There is shown in FIG. 1 diamond, diamondlike carbon or other carbon material item 10 according to this invention, which may also be oxidation-protected by the method of this invention. Item 10 may be a natural or man-made diamond, a diamondlike carbon material, or other carbon material, or a diamond coating, diamondlike carbon coating or other carbon material coating on a different substrate, not shown. Item 10 is exposed to ions 12 of a material such as silicon that is able to chemically react with carbon to form a carbide compound that is more oxidation-resistant than the diamond, diamondlike carbon or other carbon material 10. As explained below, ions 12 are preferably implanted into item 10 using an ion implantation apparatus of the type known in the art, but might also be introduced by other types of energetic ion process equipment that provide energetic ions of the correct material to the surface to be protected, such as plasma immersion apparatus or beam ion source apparatus. Item 10 is heated during and/or after the ion treatment to react the ions with the carbon to form the oxidation-resistant compound. The result is formation of a layer 14 which is on the surface or buried just below surface 16 of item 10. Layer 14 increases the resistance on surface 16 of item 10 to oxidation. Each face of item 10 which is to be subjected to oxidizing conditions may be treated in this manner in order to provide the desired degree of protection for item 10.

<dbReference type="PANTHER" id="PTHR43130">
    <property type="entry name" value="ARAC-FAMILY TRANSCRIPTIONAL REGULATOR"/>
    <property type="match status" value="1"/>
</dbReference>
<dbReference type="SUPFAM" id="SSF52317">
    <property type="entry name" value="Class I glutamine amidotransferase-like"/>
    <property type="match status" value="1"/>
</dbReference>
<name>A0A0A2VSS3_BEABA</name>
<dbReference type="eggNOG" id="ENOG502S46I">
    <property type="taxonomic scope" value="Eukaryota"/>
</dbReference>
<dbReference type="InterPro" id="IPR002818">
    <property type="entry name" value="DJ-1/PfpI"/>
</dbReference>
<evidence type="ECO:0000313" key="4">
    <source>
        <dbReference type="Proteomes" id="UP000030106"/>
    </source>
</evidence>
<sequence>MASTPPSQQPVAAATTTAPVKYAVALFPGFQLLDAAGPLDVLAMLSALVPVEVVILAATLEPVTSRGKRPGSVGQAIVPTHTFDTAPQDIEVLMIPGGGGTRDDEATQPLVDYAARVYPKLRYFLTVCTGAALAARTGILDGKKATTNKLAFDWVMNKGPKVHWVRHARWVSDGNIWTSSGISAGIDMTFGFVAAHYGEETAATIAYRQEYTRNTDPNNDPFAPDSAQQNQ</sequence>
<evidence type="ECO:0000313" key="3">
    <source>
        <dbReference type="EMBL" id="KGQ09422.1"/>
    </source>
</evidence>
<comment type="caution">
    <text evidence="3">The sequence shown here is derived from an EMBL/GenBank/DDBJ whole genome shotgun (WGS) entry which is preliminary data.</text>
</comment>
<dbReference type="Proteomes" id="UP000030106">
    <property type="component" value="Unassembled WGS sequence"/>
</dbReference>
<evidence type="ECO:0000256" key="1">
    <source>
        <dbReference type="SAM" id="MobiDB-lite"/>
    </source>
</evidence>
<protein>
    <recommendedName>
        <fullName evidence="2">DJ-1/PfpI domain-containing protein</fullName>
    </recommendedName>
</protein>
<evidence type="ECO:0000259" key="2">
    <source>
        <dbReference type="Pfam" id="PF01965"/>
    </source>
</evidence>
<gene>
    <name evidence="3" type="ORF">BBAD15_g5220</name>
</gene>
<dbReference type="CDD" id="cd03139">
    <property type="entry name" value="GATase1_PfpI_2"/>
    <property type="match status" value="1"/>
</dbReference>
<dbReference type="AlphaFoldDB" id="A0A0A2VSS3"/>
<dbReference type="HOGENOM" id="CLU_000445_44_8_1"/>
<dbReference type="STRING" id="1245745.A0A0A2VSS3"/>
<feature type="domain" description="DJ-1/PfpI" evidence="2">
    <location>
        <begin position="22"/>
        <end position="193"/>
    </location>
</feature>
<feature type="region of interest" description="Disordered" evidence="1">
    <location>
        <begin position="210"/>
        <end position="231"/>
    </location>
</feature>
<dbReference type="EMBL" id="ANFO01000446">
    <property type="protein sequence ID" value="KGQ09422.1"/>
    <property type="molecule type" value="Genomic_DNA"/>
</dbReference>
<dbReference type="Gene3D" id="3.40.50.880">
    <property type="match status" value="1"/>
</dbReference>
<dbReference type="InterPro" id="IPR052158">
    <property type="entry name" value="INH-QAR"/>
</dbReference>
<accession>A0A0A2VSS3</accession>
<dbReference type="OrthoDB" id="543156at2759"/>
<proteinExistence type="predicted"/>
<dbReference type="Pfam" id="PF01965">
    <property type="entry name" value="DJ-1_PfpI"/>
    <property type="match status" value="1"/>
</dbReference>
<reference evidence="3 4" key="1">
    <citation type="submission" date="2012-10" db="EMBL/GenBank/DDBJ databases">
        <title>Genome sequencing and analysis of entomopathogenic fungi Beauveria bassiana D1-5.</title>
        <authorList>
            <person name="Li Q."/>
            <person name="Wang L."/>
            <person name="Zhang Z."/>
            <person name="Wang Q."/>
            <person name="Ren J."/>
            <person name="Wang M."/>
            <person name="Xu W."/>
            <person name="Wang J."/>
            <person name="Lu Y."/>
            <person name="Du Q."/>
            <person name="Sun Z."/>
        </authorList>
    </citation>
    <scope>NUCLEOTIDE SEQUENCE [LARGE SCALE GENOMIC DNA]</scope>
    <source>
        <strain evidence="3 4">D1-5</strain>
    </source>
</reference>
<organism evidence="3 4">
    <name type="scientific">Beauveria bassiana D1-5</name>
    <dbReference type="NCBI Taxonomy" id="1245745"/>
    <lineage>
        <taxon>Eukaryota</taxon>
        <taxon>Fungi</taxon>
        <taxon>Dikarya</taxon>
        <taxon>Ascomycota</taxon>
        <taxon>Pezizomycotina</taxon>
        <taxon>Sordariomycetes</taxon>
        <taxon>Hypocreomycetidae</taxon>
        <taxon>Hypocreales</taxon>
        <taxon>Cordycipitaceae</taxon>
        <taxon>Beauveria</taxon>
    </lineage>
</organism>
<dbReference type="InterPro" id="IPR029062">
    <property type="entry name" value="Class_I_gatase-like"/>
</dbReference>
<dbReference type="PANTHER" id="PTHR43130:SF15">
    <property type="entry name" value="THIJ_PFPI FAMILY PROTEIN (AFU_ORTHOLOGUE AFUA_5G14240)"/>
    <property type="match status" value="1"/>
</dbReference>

A very simplified schematic diagram of an ion implantation apparatus which may be used to accomplish the methods of this invention, and to fabricate the oxidation-protected items of this invention, is shown in FIG. 2. The apparatus includes an ion implanter 20 which may be a commercial semiconductor ion implantation system available from Varian Extrion Division of Gloucester, Mass. The implantation system may be modified by placing a heating system, such as oven 30, at the end where the item to be implanted is to be processed. Oven 30 can be used to heat diamond wafer 32 to a temperature which is sufficient to cause the implanted ions to chemically react with the carbon to form the oxidation-resistant carbide compound. Alternatively, item 32 could be implanted without additional heating, which is a more typical ion implantation process, and then post-annealed at a temperature sufficient to cause chemical reaction of the implanted ions with the carbon.